• It might help to sort the list of results you get in different ways to help identify the items you’re interested in. The sort options are in the grey bar at the top of your search results. For example, sorting by date is a useful way to see events over time, whereas “best match” is useful if you’re using multiple terms or a boolean search.
Sometimes you need to browse to a particular page or issue, or a specific publication title. Papers Past has pages for each of the collections that help you do this — these give you a browsable or sortable list of that collection's content.
• Explore Newspapers.
• Explore Magazines & Journals.
• Explore Letters & Diaries .
• Explore Parliamentary Papers.
Because the material in each collection is different, the ways you can browse are tailored, to suit that material. For example, newspapers can be specific to regions, whereas parliamentary papers are not.
You may also want to check out our Collection Statistics page for an overview of the collections on the site.
You can print copies of articles.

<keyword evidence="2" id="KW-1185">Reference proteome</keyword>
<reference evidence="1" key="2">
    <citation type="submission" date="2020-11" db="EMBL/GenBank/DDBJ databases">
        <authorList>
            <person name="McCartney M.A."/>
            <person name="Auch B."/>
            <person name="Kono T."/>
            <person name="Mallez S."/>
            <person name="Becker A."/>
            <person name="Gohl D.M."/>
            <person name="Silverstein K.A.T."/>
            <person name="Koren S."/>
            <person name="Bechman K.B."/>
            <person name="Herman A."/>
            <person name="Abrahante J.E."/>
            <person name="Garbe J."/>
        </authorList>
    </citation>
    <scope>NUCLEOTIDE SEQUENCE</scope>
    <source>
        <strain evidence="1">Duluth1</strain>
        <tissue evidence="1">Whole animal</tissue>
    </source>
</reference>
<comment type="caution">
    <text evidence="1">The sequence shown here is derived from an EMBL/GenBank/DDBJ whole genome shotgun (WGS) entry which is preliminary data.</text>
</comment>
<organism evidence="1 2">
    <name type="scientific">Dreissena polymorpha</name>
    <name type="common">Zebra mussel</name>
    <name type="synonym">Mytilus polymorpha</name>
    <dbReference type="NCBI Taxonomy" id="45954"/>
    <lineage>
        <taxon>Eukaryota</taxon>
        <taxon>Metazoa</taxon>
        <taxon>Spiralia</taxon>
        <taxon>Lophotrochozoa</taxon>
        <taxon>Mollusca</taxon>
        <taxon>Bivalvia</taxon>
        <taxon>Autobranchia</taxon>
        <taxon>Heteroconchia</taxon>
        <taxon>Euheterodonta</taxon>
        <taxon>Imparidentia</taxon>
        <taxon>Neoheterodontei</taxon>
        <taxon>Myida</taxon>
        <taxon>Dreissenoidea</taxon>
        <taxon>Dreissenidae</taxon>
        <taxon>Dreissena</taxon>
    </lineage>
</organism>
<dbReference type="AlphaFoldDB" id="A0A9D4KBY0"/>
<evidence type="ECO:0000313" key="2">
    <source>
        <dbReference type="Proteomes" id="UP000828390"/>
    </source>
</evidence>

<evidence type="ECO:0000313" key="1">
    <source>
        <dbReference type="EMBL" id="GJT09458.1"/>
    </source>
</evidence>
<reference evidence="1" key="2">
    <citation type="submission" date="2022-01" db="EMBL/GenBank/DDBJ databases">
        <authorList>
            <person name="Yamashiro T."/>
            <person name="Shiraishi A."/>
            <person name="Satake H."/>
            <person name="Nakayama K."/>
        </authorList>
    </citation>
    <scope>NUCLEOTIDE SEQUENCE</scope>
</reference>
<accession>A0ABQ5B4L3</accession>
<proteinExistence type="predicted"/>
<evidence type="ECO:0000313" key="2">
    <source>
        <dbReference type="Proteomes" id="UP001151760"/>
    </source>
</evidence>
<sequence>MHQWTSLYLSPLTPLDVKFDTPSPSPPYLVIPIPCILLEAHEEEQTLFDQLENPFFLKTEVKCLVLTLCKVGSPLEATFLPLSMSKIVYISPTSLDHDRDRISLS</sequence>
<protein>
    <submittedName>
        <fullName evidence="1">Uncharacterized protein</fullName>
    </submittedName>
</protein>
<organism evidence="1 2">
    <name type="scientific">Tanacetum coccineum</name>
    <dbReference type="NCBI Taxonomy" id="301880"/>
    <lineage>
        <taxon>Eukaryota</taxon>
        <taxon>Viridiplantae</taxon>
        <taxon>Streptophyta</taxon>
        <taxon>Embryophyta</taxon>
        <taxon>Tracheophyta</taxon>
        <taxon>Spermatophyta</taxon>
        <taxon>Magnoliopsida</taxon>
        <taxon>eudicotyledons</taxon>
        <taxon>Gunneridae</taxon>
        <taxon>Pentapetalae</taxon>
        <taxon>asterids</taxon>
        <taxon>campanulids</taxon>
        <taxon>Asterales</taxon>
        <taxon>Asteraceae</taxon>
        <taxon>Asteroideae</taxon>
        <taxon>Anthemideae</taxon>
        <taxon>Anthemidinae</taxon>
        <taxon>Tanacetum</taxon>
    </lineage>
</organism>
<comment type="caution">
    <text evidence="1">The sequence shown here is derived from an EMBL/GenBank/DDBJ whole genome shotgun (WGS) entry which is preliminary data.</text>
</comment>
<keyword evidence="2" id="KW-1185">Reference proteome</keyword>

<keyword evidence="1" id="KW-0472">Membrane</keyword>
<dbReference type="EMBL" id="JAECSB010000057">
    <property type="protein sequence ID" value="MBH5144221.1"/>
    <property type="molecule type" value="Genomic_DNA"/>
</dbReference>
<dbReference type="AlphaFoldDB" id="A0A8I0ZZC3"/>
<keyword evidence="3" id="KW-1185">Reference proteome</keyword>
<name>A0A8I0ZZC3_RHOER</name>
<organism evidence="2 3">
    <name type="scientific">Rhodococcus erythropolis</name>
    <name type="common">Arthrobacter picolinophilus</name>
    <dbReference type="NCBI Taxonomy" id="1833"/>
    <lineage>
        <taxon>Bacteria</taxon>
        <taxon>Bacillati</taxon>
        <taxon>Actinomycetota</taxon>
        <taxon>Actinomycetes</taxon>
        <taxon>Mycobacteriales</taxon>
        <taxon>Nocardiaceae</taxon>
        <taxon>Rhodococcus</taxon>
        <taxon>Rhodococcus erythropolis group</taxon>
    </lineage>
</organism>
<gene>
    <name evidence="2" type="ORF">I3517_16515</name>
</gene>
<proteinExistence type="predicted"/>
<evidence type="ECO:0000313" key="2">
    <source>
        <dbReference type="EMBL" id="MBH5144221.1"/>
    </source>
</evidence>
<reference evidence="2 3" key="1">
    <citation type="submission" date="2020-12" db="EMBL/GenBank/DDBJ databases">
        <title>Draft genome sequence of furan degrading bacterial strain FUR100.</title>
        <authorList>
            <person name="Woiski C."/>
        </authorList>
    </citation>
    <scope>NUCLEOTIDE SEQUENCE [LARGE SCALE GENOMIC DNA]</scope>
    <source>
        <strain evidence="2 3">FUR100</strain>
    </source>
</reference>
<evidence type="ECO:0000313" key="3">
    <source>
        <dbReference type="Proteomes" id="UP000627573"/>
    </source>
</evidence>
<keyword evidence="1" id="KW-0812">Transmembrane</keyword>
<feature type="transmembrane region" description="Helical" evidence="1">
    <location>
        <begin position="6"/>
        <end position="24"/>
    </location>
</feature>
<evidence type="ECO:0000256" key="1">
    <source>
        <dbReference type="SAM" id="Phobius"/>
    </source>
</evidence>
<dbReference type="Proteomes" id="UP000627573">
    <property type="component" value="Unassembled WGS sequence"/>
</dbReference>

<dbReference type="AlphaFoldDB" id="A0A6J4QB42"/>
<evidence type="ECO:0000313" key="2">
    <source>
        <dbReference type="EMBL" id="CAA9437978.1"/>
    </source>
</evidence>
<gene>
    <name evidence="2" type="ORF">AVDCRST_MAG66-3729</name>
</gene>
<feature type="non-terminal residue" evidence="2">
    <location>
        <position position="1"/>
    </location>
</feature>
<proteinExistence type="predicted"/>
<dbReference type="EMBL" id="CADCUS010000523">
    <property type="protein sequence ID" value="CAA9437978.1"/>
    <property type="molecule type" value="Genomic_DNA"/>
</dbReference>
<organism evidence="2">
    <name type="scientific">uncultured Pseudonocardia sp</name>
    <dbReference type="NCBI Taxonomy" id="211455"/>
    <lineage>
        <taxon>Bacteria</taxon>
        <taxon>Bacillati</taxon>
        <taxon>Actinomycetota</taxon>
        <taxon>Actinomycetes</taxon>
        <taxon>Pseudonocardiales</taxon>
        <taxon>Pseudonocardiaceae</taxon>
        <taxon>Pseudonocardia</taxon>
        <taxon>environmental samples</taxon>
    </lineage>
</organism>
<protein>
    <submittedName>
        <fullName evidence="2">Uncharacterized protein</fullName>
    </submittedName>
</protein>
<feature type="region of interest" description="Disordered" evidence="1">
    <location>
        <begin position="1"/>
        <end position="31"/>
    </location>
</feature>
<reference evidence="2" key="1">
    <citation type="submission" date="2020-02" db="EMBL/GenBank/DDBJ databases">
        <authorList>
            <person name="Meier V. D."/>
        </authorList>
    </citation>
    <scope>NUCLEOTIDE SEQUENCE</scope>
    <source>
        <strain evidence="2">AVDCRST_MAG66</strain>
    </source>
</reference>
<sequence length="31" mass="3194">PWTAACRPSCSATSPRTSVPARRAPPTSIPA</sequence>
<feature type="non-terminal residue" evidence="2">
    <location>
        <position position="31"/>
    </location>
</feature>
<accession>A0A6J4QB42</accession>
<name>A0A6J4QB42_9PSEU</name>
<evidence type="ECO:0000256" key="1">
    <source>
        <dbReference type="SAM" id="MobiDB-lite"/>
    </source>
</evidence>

Papers Past also lets you save PDFs of entire newspaper issues, or lets you save PDFs or high-resolution copies of whole pages.
To save or print use the breadcrumb trail at the top of the page just under the four collections links. Go to the item you are interested in. The links for saving a high-res image, PDF, or printing, are above the item you've chosen.
When you’ve arrived at an article item, you can find other useful tools and related information on the page around it.
• You can enable/disable search term highlighting using the lightbulb icon in the top-right corner of the article image.
• You can switch between views of the image, the text, or research information for referencing the item using the three tabs just above the article.
• You can see usage/copyright information under "Using this item" next to the article.
• There is a search box, on the top left of the page, which can search either the whole collection or just the issue or report your item is part of.
• To the right of the search button, there’s a breadcrumb trail which you can use to navigate to the whole collection, the newspaper title, the issue of the newspaper (including contents page), and the whole page containing the article you’re viewing.
Don't be shy about clicking around on things on screen to see what you can find, you can always get in touch with us if you have any questions.